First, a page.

When getting started with CPA marketing, most people find they are able to get conversions, but getting a campaign consistently profitable is a challenge. At most, the campaign reaches breakeven and then stalls out, or it gets some conversions and is profitable for a day or two, but then it dies. Beginners often give up at this point, or scrap the whole campaign, but it misses one of the biggest tools in the marketer’s toolbox: split testing.
Split testing is running multiple variations on the same campaign and seeing what performs best. Unless you have a lot of experience or are very lucky, it’s impossible to know beforehand what will or won’t work on a given campaign. Of course, with proper demographic research and and understanding of marketing principles, you can increase the odds of initial success, but at the end of the day, until you actually run and test a campaign, all the theorizing in the world won’t match up with real world results.
So, if you’re running a campaign with a landing page, try multiple landing pages. One should be static, one should have an animated or flashing button or banner, one with a video, one with a short form, one with a long form, or any variation thereof.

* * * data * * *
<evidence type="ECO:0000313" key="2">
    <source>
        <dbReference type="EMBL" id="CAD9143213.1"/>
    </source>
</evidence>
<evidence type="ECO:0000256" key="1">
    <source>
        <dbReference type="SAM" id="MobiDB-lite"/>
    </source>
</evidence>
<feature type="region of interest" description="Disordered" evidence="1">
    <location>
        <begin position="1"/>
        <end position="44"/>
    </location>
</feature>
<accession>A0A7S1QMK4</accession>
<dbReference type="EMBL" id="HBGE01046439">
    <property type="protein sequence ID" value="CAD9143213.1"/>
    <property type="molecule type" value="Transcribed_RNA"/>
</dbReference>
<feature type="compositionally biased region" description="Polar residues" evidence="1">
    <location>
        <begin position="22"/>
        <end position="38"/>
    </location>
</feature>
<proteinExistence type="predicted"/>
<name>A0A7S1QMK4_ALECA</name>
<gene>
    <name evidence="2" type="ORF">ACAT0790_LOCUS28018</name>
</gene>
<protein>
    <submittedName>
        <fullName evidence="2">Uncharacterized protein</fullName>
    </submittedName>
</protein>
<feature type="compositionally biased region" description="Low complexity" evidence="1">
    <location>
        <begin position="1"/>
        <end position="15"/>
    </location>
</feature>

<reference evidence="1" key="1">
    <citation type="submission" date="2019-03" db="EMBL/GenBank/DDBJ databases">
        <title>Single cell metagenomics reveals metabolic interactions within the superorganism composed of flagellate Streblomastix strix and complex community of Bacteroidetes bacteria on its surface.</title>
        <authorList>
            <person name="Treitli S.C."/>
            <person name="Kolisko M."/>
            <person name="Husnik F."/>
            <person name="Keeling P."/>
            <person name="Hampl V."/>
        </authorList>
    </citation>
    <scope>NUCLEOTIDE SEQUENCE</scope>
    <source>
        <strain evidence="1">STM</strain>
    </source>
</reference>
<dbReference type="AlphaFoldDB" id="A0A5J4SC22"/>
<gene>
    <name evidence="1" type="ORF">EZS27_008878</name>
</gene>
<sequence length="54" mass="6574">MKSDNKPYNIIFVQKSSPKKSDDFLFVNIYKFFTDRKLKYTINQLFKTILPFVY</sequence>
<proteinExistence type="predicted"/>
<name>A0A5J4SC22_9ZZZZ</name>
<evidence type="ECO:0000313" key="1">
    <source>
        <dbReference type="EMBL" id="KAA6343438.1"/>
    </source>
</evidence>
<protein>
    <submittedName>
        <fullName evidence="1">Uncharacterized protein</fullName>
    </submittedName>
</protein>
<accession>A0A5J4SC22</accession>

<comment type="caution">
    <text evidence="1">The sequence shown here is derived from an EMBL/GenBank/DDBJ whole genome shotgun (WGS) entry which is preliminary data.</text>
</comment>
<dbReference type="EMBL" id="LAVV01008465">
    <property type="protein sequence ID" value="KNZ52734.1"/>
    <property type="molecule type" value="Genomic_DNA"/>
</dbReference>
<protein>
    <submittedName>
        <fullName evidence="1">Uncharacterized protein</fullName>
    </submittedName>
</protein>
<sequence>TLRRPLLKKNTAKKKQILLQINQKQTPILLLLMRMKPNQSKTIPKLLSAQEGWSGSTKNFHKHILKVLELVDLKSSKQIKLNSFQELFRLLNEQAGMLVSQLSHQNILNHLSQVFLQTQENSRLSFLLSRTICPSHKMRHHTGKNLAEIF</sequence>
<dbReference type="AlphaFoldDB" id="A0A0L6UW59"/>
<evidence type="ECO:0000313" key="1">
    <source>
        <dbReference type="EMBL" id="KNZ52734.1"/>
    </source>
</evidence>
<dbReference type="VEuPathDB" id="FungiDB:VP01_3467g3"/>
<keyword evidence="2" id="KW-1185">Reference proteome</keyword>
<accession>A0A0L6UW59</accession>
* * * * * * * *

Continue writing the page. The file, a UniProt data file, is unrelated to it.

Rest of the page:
Or if you are using banner ads, try a couple different images, try different colored borders and different text on the ads.
This way, when you set a campaign live, you actually have a few mini campaigns within it, and you will see differences in the performance between the different ads and landing pages.
Split testing will give you valuable insights, as instead of only learning a limited set of information, you expand your data gathering to find out things like what images perform best, what landing pages perform best, and then you can start to understand why. Then, you can stop your underperforming split tests, and focus only on your top performer and factor in some of the information you’ve learned.
This will help maximize your success when working with CPA marketing, but it’s also applicable to other types of marketing. For TV ads, often, multiple pitches are shown to a focus group and the reaction is gauged before choosing which ad to run live on TV.